There is no question that I am the unadventurous sibling. I’ve mentioned my sister? The one who is living in Jerusalem for the year, with her two daughters, ages 5 and 3? Yes, that one. Apparently many boarding school teachers spend their sabbaticals reading books in a hammock at their lake house. Not so my brother-in-law and my sister. Instead they moved their small children halfway across the world to the Middle East. And whoa, am I proud of her.
On the other hand, I have lived in the same house for 11 years. A house that is a mile from where my children go to school and less than a mile from the house my sister and I were born in.
Hilary and I grew up in the same world; we are from the same terroir. In fact she’s the only person in the world who was by my side during those formative early years with me. It is she who was bundled under the seat in front of me (and my mother) on a transatlantic flight when we were 1 and 3. It is she who’s standing next to me in so many pictures across Europe, with Another Damn Cathedral (ADC) soaring behind us (you can see that I did not inherit my father’s photography skills: in the photo above we’re standing before the Dome of the Rock. But I chose a less-than-optimal spot for capturing the moment. Classic.).
Coming as we do from the same particular soil, one that was intense, challenging, and rich, Hilary and I have a great many things in common. I’ve always thought we look very much alike, a fact that I think is apparent in the photograph above (which redeems it, in my view, from its lack of excellence in the touristy-shot category).
But there are some big differences, and today it’s this one – the appetite for adventure and risk – that’s on my mind.
I’ve long believed that people are more a product of nature than nurture, so who knows how much of Hilary’s and my differences are innate and how much of them come about through our different reactions to the same circumstances. But regardless, I look at her and T, and think of the extraordinary experiences they are engraving n their daughters’ early memories, and I wonder why it is that I went so thoroughly the other way.
My father has long held that an international adventure is critical for proper family life. I know I’m a bit of a disappointment, at least on that dimension. It’s true that my own personal experience of our transatlantic childhood was not unequivocally positive. I would never do it differently, but for me the back-and-forth across the Atlantic rhythm had some difficult repercussions. But of course there were tremendous riches, too. And when I visit Hilary in Jerusalem, and witness all that they are exploring and learning, I recall only the horizon-expanding moments.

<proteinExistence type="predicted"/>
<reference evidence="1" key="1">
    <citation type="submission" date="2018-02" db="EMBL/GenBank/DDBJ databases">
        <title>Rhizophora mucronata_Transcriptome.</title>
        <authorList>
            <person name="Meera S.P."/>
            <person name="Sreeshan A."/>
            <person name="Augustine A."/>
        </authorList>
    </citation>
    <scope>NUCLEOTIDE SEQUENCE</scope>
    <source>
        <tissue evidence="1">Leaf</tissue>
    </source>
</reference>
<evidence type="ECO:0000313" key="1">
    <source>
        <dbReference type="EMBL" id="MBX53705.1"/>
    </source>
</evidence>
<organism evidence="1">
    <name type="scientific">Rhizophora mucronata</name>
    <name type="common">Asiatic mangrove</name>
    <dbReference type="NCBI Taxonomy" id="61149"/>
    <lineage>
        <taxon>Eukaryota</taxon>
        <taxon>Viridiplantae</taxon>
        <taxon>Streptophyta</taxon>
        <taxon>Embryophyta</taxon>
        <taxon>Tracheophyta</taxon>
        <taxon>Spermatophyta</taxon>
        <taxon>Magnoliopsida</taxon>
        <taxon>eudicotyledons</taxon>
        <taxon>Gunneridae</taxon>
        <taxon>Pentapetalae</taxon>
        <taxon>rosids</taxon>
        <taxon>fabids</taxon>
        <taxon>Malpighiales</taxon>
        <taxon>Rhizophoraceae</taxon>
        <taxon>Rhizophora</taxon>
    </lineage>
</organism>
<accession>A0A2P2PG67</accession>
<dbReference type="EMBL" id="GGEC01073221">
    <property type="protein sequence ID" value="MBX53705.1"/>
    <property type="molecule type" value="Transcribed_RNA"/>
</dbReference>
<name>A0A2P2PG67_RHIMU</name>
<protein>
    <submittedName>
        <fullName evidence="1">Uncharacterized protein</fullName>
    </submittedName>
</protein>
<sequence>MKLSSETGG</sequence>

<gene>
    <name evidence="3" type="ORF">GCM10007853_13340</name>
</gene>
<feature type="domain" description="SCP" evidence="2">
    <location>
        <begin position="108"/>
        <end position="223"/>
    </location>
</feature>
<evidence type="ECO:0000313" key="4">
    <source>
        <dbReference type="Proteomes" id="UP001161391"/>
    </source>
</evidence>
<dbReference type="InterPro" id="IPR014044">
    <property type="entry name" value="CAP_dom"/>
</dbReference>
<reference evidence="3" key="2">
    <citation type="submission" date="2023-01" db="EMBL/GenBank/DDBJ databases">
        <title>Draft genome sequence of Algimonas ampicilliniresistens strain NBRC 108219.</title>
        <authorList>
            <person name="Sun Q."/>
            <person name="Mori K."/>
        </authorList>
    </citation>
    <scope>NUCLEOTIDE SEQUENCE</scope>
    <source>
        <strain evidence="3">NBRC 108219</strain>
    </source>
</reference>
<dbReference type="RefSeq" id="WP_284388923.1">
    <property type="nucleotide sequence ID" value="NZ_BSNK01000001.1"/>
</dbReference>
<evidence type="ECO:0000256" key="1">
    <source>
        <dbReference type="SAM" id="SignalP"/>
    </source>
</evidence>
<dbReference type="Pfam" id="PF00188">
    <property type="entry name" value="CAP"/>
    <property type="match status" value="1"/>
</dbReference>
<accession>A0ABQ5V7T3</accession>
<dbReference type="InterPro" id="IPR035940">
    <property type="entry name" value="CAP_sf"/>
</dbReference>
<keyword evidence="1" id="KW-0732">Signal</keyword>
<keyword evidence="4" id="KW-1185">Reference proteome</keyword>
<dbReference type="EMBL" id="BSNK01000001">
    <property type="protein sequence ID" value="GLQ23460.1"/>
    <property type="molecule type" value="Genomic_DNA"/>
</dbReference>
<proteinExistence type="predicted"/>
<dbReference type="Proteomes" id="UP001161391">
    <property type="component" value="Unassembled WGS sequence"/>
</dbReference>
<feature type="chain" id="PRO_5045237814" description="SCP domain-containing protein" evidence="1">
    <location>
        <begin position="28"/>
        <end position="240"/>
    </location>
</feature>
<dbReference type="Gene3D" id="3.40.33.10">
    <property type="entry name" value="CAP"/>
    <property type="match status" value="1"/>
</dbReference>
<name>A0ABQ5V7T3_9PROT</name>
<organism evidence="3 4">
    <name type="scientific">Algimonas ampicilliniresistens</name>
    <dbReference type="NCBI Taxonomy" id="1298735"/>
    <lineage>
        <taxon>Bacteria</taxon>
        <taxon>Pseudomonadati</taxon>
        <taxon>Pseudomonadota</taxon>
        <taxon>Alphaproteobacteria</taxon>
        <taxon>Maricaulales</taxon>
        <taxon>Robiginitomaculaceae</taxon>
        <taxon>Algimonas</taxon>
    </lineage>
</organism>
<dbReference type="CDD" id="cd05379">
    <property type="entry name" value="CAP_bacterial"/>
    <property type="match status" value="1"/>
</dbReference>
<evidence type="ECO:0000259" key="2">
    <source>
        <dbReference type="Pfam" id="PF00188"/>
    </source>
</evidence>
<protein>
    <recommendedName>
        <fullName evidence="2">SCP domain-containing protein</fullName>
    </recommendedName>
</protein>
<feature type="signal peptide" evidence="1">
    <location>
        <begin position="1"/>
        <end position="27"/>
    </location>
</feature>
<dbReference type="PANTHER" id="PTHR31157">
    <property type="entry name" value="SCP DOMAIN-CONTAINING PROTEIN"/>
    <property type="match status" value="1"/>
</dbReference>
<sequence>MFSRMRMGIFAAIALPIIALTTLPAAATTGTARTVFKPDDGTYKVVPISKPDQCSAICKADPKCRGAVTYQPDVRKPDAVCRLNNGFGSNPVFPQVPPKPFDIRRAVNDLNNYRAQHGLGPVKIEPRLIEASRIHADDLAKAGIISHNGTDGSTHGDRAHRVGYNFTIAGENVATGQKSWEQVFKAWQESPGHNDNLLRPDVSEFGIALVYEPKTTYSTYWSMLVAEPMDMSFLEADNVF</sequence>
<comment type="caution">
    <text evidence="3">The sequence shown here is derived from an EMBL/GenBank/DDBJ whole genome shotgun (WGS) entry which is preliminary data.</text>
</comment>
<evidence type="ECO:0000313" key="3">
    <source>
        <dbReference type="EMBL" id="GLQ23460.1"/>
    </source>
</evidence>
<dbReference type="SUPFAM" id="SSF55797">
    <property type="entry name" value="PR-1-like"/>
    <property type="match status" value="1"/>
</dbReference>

I’ll never know why it is that I responded in such an unadventurous way to my childhood. I regret it, in some ways, but in others I’m doing just what I said I’d do: stay put. What I find myself thinking now, in the aftermath of our life-changing trip, is of how I can introduce adventure, particularly of the international sort, into our life without fundamentally changing its structure. Whit’s godmother, one of my oldest friends, is moving to China this month. I am dreaming of a visit to Beijing. Stay tuned.
And Hilary, thank you, as always, for ever, for the continued inspiration you provide for me.
18 thoughts on “Unadventurous”
You are giving your kids the gift of home, which is also incredible. We loved having you here. xo
Sisters are so wonderful. My sister and I each push each other to be a little bit more bold, a little bit more adventurous. When she calls me, feeling discouraged about rebuilding her silversmithing into a fresh business, I help fan the flames of that passion to inspire her; when I call her, feeling like I’ll never get anywhere with my writing, she encourages me to pursue non-traditional avenues of publishing. We each help to provide when the other is lacking, and it sounds like that is what you and your sister do, too. That bond is so special!
(And Beijing? Awesome!)
Loved this post. It reminds me of my brother and I. I was the adventurous one– moving every 2 years and he stayed put and still has all his old friends around him. He is happy. I am happy. We are close and laugh about how different we are… but we are living the lives that we want. Although… our latest trek to boston, I am hoping is our last for awhile– because roots, too… are important. And I am at the point where I want some roots. For me, and the kids. xoxo